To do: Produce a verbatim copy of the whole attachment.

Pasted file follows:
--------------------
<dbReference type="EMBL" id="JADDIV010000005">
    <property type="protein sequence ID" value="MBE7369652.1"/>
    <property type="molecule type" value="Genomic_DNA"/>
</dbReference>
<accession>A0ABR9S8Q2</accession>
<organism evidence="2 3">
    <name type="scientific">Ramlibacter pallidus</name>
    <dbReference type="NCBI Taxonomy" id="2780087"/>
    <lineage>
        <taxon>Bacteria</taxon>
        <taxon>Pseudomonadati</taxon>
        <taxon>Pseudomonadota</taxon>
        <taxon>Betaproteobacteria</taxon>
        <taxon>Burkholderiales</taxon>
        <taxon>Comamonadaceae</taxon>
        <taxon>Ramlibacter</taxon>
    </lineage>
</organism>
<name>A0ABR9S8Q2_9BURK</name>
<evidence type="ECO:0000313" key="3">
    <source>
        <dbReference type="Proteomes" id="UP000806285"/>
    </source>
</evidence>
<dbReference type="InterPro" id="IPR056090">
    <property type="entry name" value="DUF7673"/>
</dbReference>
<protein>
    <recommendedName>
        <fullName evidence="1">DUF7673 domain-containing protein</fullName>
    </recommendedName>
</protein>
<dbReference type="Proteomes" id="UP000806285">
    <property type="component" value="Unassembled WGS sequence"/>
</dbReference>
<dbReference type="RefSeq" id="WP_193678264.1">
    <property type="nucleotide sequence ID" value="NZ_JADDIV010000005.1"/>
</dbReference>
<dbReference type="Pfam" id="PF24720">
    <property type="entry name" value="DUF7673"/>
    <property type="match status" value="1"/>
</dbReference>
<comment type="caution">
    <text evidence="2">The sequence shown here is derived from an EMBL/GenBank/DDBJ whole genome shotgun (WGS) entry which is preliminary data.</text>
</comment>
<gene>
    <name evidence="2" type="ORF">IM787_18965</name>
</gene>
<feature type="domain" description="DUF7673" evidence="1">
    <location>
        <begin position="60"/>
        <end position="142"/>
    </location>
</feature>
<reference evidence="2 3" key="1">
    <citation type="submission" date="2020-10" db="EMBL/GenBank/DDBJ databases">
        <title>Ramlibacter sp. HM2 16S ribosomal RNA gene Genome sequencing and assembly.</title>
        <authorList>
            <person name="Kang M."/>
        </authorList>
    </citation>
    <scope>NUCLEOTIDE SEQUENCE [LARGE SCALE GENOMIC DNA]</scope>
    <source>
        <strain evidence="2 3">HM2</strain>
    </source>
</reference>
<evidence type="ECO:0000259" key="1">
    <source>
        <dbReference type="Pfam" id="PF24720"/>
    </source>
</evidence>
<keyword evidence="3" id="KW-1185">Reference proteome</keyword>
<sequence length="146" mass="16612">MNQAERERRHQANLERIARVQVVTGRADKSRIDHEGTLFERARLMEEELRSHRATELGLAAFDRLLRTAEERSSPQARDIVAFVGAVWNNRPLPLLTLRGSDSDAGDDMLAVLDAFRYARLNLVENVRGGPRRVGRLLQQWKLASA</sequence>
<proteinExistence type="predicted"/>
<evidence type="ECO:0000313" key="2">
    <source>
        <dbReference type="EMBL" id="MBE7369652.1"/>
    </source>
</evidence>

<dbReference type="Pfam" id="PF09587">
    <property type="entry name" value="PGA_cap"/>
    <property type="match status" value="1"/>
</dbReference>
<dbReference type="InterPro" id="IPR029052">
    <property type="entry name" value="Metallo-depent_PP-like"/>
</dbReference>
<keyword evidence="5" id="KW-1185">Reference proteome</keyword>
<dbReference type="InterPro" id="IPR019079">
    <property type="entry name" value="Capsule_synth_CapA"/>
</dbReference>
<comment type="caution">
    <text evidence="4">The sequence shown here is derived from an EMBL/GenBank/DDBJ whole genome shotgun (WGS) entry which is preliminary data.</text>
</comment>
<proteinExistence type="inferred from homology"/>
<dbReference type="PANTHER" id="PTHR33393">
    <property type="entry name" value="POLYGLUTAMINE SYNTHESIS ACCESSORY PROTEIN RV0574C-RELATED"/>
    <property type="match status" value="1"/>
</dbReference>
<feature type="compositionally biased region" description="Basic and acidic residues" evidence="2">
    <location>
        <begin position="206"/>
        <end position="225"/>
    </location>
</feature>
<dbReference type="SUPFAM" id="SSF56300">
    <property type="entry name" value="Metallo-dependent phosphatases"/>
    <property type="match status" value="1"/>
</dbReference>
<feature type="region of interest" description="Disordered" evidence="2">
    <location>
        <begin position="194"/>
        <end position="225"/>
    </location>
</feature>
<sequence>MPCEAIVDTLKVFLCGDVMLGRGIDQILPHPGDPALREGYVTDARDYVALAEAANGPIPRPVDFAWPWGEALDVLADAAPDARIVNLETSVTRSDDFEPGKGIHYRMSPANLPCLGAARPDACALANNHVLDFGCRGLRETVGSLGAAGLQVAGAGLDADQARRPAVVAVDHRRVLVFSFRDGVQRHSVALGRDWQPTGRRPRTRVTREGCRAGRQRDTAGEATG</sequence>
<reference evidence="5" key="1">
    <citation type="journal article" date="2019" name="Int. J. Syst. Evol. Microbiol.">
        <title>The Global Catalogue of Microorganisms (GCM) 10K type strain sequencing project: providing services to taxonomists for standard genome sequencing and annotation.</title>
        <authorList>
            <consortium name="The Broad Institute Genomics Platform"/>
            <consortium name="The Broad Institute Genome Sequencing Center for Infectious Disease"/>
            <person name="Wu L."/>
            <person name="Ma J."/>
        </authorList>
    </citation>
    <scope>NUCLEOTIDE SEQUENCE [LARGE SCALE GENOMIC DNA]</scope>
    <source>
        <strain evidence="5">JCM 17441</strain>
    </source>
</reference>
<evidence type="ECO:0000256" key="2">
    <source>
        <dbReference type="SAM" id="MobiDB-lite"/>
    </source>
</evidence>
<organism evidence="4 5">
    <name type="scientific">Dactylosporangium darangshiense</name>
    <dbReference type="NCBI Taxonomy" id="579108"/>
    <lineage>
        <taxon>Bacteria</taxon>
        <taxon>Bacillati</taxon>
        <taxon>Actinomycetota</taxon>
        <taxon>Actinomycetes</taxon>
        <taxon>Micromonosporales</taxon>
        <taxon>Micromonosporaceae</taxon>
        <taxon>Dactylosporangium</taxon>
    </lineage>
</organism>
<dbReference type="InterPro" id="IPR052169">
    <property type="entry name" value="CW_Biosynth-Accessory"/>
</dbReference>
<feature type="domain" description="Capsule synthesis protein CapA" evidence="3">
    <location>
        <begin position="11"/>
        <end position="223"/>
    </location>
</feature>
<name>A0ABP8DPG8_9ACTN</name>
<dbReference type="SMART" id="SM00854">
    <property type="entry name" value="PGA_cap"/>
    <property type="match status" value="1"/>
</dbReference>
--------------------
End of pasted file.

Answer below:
<dbReference type="EMBL" id="JADDIV010000005">
    <property type="protein sequence ID" value="MBE7369652.1"/>
    <property type="molecule type" value="Genomic_DNA"/>
</dbReference>
<accession>A0ABR9S8Q2</accession>
<organism evidence="2 3">
    <name type="scientific">Ramlibacter pallidus</name>
    <dbReference type="NCBI Taxonomy" id="2780087"/>
    <lineage>
        <taxon>Bacteria</taxon>
        <taxon>Pseudomonadati</taxon>
        <taxon>Pseudomonadota</taxon>
        <taxon>Betaproteobacteria</taxon>
        <taxon>Burkholderiales</taxon>
        <taxon>Comamonadaceae</taxon>
        <taxon>Ramlibacter</taxon>
    </lineage>
</organism>
<name>A0ABR9S8Q2_9BURK</name>
<evidence type="ECO:0000313" key="3">
    <source>
        <dbReference type="Proteomes" id="UP000806285"/>
    </source>
</evidence>
<dbReference type="InterPro" id="IPR056090">
    <property type="entry name" value="DUF7673"/>
</dbReference>
<protein>
    <recommendedName>
        <fullName evidence="1">DUF7673 domain-containing protein</fullName>
    </recommendedName>
</protein>
<dbReference type="Proteomes" id="UP000806285">
    <property type="component" value="Unassembled WGS sequence"/>
</dbReference>
<dbReference type="RefSeq" id="WP_193678264.1">
    <property type="nucleotide sequence ID" value="NZ_JADDIV010000005.1"/>
</dbReference>
<dbReference type="Pfam" id="PF24720">
    <property type="entry name" value="DUF7673"/>
    <property type="match status" value="1"/>
</dbReference>
<comment type="caution">
    <text evidence="2">The sequence shown here is derived from an EMBL/GenBank/DDBJ whole genome shotgun (WGS) entry which is preliminary data.</text>
</comment>
<gene>
    <name evidence="2" type="ORF">IM787_18965</name>
</gene>
<feature type="domain" description="DUF7673" evidence="1">
    <location>
        <begin position="60"/>
        <end position="142"/>
    </location>
</feature>
<reference evidence="2 3" key="1">
    <citation type="submission" date="2020-10" db="EMBL/GenBank/DDBJ databases">
        <title>Ramlibacter sp. HM2 16S ribosomal RNA gene Genome sequencing and assembly.</title>
        <authorList>
            <person name="Kang M."/>
        </authorList>
    </citation>
    <scope>NUCLEOTIDE SEQUENCE [LARGE SCALE GENOMIC DNA]</scope>
    <source>
        <strain evidence="2 3">HM2</strain>
    </source>
</reference>
<evidence type="ECO:0000259" key="1">
    <source>
        <dbReference type="Pfam" id="PF24720"/>
    </source>
</evidence>
<keyword evidence="3" id="KW-1185">Reference proteome</keyword>
<sequence length="146" mass="16612">MNQAERERRHQANLERIARVQVVTGRADKSRIDHEGTLFERARLMEEELRSHRATELGLAAFDRLLRTAEERSSPQARDIVAFVGAVWNNRPLPLLTLRGSDSDAGDDMLAVLDAFRYARLNLVENVRGGPRRVGRLLQQWKLASA</sequence>
<proteinExistence type="predicted"/>
<evidence type="ECO:0000313" key="2">
    <source>
        <dbReference type="EMBL" id="MBE7369652.1"/>
    </source>
</evidence>

<dbReference type="Pfam" id="PF09587">
    <property type="entry name" value="PGA_cap"/>
    <property type="match status" value="1"/>
</dbReference>
<dbReference type="InterPro" id="IPR029052">
    <property type="entry name" value="Metallo-depent_PP-like"/>
</dbReference>
<keyword evidence="5" id="KW-1185">Reference proteome</keyword>
<dbReference type="InterPro" id="IPR019079">
    <property type="entry name" value="Capsule_synth_CapA"/>
</dbReference>
<comment type="caution">
    <text evidence="4">The sequence shown here is derived from an EMBL/GenBank/DDBJ whole genome shotgun (WGS) entry which is preliminary data.</text>
</comment>
<proteinExistence type="inferred from homology"/>
<dbReference type="PANTHER" id="PTHR33393">
    <property type="entry name" value="POLYGLUTAMINE SYNTHESIS ACCESSORY PROTEIN RV0574C-RELATED"/>
    <property type="match status" value="1"/>
</dbReference>
<feature type="compositionally biased region" description="Basic and acidic residues" evidence="2">
    <location>
        <begin position="206"/>
        <end position="225"/>
    </location>
</feature>
<dbReference type="SUPFAM" id="SSF56300">
    <property type="entry name" value="Metallo-dependent phosphatases"/>
    <property type="match status" value="1"/>
</dbReference>
<feature type="region of interest" description="Disordered" evidence="2">
    <location>
        <begin position="194"/>
        <end position="225"/>
    </location>
</feature>
<sequence>MPCEAIVDTLKVFLCGDVMLGRGIDQILPHPGDPALREGYVTDARDYVALAEAANGPIPRPVDFAWPWGEALDVLADAAPDARIVNLETSVTRSDDFEPGKGIHYRMSPANLPCLGAARPDACALANNHVLDFGCRGLRETVGSLGAAGLQVAGAGLDADQARRPAVVAVDHRRVLVFSFRDGVQRHSVALGRDWQPTGRRPRTRVTREGCRAGRQRDTAGEATG</sequence>
<reference evidence="5" key="1">
    <citation type="journal article" date="2019" name="Int. J. Syst. Evol. Microbiol.">
        <title>The Global Catalogue of Microorganisms (GCM) 10K type strain sequencing project: providing services to taxonomists for standard genome sequencing and annotation.</title>
        <authorList>
            <consortium name="The Broad Institute Genomics Platform"/>
            <consortium name="The Broad Institute Genome Sequencing Center for Infectious Disease"/>
            <person name="Wu L."/>
            <person name="Ma J."/>
        </authorList>
    </citation>
    <scope>NUCLEOTIDE SEQUENCE [LARGE SCALE GENOMIC DNA]</scope>
    <source>
        <strain evidence="5">JCM 17441</strain>
    </source>
</reference>
<evidence type="ECO:0000256" key="2">
    <source>
        <dbReference type="SAM" id="MobiDB-lite"/>
    </source>
</evidence>
<organism evidence="4 5">
    <name type="scientific">Dactylosporangium darangshiense</name>
    <dbReference type="NCBI Taxonomy" id="579108"/>
    <lineage>
        <taxon>Bacteria</taxon>
        <taxon>Bacillati</taxon>
        <taxon>Actinomycetota</taxon>
        <taxon>Actinomycetes</taxon>
        <taxon>Micromonosporales</taxon>
        <taxon>Micromonosporaceae</taxon>
        <taxon>Dactylosporangium</taxon>
    </lineage>
</organism>
<dbReference type="InterPro" id="IPR052169">
    <property type="entry name" value="CW_Biosynth-Accessory"/>
</dbReference>
<feature type="domain" description="Capsule synthesis protein CapA" evidence="3">
    <location>
        <begin position="11"/>
        <end position="223"/>
    </location>
</feature>
<name>A0ABP8DPG8_9ACTN</name>
<dbReference type="SMART" id="SM00854">
    <property type="entry name" value="PGA_cap"/>
    <property type="match status" value="1"/>
</dbReference>